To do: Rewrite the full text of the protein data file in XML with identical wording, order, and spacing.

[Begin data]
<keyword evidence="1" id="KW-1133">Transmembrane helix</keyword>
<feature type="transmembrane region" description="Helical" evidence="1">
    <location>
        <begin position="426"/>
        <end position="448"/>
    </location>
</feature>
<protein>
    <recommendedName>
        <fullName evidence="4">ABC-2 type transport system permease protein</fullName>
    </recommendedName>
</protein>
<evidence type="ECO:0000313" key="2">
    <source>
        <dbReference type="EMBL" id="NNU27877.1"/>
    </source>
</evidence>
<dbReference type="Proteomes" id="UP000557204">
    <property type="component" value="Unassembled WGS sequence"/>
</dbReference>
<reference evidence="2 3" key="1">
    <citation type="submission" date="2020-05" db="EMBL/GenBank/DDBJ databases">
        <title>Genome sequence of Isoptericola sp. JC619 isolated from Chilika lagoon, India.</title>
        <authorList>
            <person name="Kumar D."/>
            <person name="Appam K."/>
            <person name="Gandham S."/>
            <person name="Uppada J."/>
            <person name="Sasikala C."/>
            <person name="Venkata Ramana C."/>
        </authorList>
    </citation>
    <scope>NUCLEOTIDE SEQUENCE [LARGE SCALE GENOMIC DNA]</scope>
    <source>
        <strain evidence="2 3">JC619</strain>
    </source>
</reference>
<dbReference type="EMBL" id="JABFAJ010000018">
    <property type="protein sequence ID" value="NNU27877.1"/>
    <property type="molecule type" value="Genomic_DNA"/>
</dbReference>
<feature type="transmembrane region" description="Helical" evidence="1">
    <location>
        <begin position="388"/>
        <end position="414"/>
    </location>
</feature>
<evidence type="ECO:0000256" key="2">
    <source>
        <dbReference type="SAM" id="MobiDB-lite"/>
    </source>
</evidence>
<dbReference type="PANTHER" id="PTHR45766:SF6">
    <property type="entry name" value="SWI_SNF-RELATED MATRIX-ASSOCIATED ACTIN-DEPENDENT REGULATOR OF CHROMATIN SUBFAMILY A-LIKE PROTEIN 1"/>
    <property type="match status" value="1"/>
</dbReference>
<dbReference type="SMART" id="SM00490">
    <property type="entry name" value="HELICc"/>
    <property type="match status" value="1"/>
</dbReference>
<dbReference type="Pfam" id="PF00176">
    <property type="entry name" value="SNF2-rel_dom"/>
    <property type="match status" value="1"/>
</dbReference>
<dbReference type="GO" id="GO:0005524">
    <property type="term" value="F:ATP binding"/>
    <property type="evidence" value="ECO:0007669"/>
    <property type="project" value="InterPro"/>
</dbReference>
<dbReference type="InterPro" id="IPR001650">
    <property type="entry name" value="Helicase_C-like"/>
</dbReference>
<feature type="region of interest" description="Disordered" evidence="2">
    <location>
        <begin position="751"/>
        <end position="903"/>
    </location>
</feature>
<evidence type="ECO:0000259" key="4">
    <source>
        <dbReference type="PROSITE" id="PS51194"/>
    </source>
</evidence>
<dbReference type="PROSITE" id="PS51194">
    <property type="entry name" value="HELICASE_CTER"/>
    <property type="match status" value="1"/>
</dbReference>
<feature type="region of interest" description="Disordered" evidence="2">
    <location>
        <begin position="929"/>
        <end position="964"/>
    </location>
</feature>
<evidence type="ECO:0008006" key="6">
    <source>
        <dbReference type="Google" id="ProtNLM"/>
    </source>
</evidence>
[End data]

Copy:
<keyword evidence="1" id="KW-1133">Transmembrane helix</keyword>
<feature type="transmembrane region" description="Helical" evidence="1">
    <location>
        <begin position="426"/>
        <end position="448"/>
    </location>
</feature>
<protein>
    <recommendedName>
        <fullName evidence="4">ABC-2 type transport system permease protein</fullName>
    </recommendedName>
</protein>
<evidence type="ECO:0000313" key="2">
    <source>
        <dbReference type="EMBL" id="NNU27877.1"/>
    </source>
</evidence>
<dbReference type="Proteomes" id="UP000557204">
    <property type="component" value="Unassembled WGS sequence"/>
</dbReference>
<reference evidence="2 3" key="1">
    <citation type="submission" date="2020-05" db="EMBL/GenBank/DDBJ databases">
        <title>Genome sequence of Isoptericola sp. JC619 isolated from Chilika lagoon, India.</title>
        <authorList>
            <person name="Kumar D."/>
            <person name="Appam K."/>
            <person name="Gandham S."/>
            <person name="Uppada J."/>
            <person name="Sasikala C."/>
            <person name="Venkata Ramana C."/>
        </authorList>
    </citation>
    <scope>NUCLEOTIDE SEQUENCE [LARGE SCALE GENOMIC DNA]</scope>
    <source>
        <strain evidence="2 3">JC619</strain>
    </source>
</reference>
<dbReference type="EMBL" id="JABFAJ010000018">
    <property type="protein sequence ID" value="NNU27877.1"/>
    <property type="molecule type" value="Genomic_DNA"/>
</dbReference>
<feature type="transmembrane region" description="Helical" evidence="1">
    <location>
        <begin position="388"/>
        <end position="414"/>
    </location>
</feature>
<evidence type="ECO:0000256" key="2">
    <source>
        <dbReference type="SAM" id="MobiDB-lite"/>
    </source>
</evidence>
<dbReference type="PANTHER" id="PTHR45766:SF6">
    <property type="entry name" value="SWI_SNF-RELATED MATRIX-ASSOCIATED ACTIN-DEPENDENT REGULATOR OF CHROMATIN SUBFAMILY A-LIKE PROTEIN 1"/>
    <property type="match status" value="1"/>
</dbReference>
<dbReference type="SMART" id="SM00490">
    <property type="entry name" value="HELICc"/>
    <property type="match status" value="1"/>
</dbReference>
<dbReference type="Pfam" id="PF00176">
    <property type="entry name" value="SNF2-rel_dom"/>
    <property type="match status" value="1"/>
</dbReference>
<dbReference type="GO" id="GO:0005524">
    <property type="term" value="F:ATP binding"/>
    <property type="evidence" value="ECO:0007669"/>
    <property type="project" value="InterPro"/>
</dbReference>
<dbReference type="InterPro" id="IPR001650">
    <property type="entry name" value="Helicase_C-like"/>
</dbReference>
<feature type="region of interest" description="Disordered" evidence="2">
    <location>
        <begin position="751"/>
        <end position="903"/>
    </location>
</feature>
<evidence type="ECO:0000259" key="4">
    <source>
        <dbReference type="PROSITE" id="PS51194"/>
    </source>
</evidence>
<dbReference type="PROSITE" id="PS51194">
    <property type="entry name" value="HELICASE_CTER"/>
    <property type="match status" value="1"/>
</dbReference>
<feature type="region of interest" description="Disordered" evidence="2">
    <location>
        <begin position="929"/>
        <end position="964"/>
    </location>
</feature>
<evidence type="ECO:0008006" key="6">
    <source>
        <dbReference type="Google" id="ProtNLM"/>
    </source>
</evidence>